“So it then becomes about creating new revenue streams or cutting the costs. I create visibility for my sponsors but I can’t create more visibility. So why would a sponsor pay more for what they already have? The UCI really needs to step up and timing-wise they’ve failed so far. It should have been done ages but they still have a chance to deliver.

“It’s no secret that the majority of the teams believe that we need to have reforms that allow for different sources of income. Right now the current business model is not working,”

Feltrin, made the comparison to the cycling scene of nearly ten years ago, when leading WorldTour squads could exist on smaller budgets and still compete on a financial and sporting level. Since then the sport has seen squads such as Team Sky and Katusha come in and set the bar higher in terms of resources and costs. While budgets and riders’ salaries have increased, Feltrin points to the stagnation of revenues on offer to the teams.

“Teams in 2008 or 2009 had roughly half the budget that teams have now but the source of the income is still the same. Pick another sport, let's say soccer. How much is the sponsorship of the team shirt worth? Maybe 10 per cent of income but in cycling is around 95 per cent. That’s a model that can’t go on. You can’t go to existing or new sponsors and ask for more money for the same product.”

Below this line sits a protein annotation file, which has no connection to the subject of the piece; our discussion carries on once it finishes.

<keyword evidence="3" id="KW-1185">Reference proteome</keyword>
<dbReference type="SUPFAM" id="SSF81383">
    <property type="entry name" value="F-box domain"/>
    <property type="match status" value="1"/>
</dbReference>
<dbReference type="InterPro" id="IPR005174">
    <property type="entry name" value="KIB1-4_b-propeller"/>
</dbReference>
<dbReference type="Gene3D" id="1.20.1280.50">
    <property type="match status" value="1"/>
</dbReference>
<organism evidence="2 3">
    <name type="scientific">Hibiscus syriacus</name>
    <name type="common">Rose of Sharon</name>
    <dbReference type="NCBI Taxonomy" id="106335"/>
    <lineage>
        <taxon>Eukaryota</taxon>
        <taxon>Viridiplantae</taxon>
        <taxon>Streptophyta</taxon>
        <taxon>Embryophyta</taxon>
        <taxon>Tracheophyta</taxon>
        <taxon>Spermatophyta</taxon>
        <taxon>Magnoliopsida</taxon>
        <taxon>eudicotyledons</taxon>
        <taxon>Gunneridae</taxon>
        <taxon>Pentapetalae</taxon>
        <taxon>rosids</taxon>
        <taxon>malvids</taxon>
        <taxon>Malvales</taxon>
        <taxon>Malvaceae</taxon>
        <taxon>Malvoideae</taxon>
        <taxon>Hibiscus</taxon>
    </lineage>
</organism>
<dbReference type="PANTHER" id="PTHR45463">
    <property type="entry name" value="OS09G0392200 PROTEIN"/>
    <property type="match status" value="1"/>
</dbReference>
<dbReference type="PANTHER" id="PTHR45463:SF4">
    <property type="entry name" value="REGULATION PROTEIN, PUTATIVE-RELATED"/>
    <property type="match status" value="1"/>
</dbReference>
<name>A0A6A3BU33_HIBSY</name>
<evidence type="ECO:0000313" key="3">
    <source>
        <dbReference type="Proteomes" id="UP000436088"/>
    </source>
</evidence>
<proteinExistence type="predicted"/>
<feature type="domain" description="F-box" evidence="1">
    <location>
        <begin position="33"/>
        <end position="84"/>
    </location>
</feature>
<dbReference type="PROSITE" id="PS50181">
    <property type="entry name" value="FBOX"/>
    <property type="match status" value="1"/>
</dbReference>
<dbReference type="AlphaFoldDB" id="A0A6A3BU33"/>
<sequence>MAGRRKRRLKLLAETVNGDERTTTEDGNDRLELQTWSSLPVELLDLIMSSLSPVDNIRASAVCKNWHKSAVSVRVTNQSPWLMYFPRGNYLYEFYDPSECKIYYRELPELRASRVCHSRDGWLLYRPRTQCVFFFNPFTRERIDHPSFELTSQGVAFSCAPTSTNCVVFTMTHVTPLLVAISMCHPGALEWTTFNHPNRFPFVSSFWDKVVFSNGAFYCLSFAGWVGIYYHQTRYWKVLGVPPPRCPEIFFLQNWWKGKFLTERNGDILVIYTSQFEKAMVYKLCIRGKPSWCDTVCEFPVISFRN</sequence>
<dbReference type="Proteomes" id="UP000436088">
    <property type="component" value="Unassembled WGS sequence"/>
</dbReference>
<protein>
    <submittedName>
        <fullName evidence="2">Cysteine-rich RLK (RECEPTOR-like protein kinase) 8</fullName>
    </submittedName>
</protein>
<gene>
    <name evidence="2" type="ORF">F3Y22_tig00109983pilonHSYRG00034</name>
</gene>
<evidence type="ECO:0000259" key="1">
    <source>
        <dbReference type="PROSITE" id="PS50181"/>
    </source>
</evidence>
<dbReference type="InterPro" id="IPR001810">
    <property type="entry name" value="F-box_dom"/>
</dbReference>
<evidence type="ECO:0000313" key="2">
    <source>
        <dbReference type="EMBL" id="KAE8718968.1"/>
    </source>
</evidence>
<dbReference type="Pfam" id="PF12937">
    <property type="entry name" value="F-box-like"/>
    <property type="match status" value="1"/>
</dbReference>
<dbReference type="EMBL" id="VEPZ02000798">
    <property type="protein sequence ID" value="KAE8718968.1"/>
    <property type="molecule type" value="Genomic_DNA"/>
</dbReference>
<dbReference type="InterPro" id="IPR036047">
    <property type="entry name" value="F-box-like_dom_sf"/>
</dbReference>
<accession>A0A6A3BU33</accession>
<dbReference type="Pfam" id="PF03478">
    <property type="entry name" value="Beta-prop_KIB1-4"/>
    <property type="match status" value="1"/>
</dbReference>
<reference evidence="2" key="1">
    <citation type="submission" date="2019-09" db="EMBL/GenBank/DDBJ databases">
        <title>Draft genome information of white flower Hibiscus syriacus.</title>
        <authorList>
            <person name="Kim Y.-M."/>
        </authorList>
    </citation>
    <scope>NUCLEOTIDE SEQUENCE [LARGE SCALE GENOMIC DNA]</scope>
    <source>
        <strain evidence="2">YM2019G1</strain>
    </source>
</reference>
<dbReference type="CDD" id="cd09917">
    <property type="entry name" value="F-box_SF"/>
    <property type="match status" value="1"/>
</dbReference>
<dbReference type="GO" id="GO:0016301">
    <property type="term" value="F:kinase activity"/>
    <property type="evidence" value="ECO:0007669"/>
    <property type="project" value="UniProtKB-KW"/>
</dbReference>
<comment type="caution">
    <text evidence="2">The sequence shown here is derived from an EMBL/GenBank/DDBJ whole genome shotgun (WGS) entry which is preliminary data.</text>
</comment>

Will Oleg Tinkov carry on bankrolling the team?

Feltrin’s case is complicated by the fact that his boss and the Tinkoff-Saxo team owner, Oleg Tinkov, is set to fund the entire team in 2016. There’s no concrete plan in place for the Russian to keep dipping into his pockets beyond that date and Feltrin is aware that Tinkov has also, repeatedly, called for reforms of the sporting and sponsorship structure.

“We’ve had these questions at the start of year and the Tinkoff Bank project was a three-year project,” Feltrin said when asked about whether Tinkov would carry on sponsoring a team after 2016.

“At that point we’ll look but it’s not just about Oleg or Tinkoff Bank, it’s a much broader question because it’s difficult for a team manager to go and find team sponsorship when you don’t know what you can offer. We don’t know what cycling is going to be like after 2017 so the UCI reform needs to be finalised or abandoned.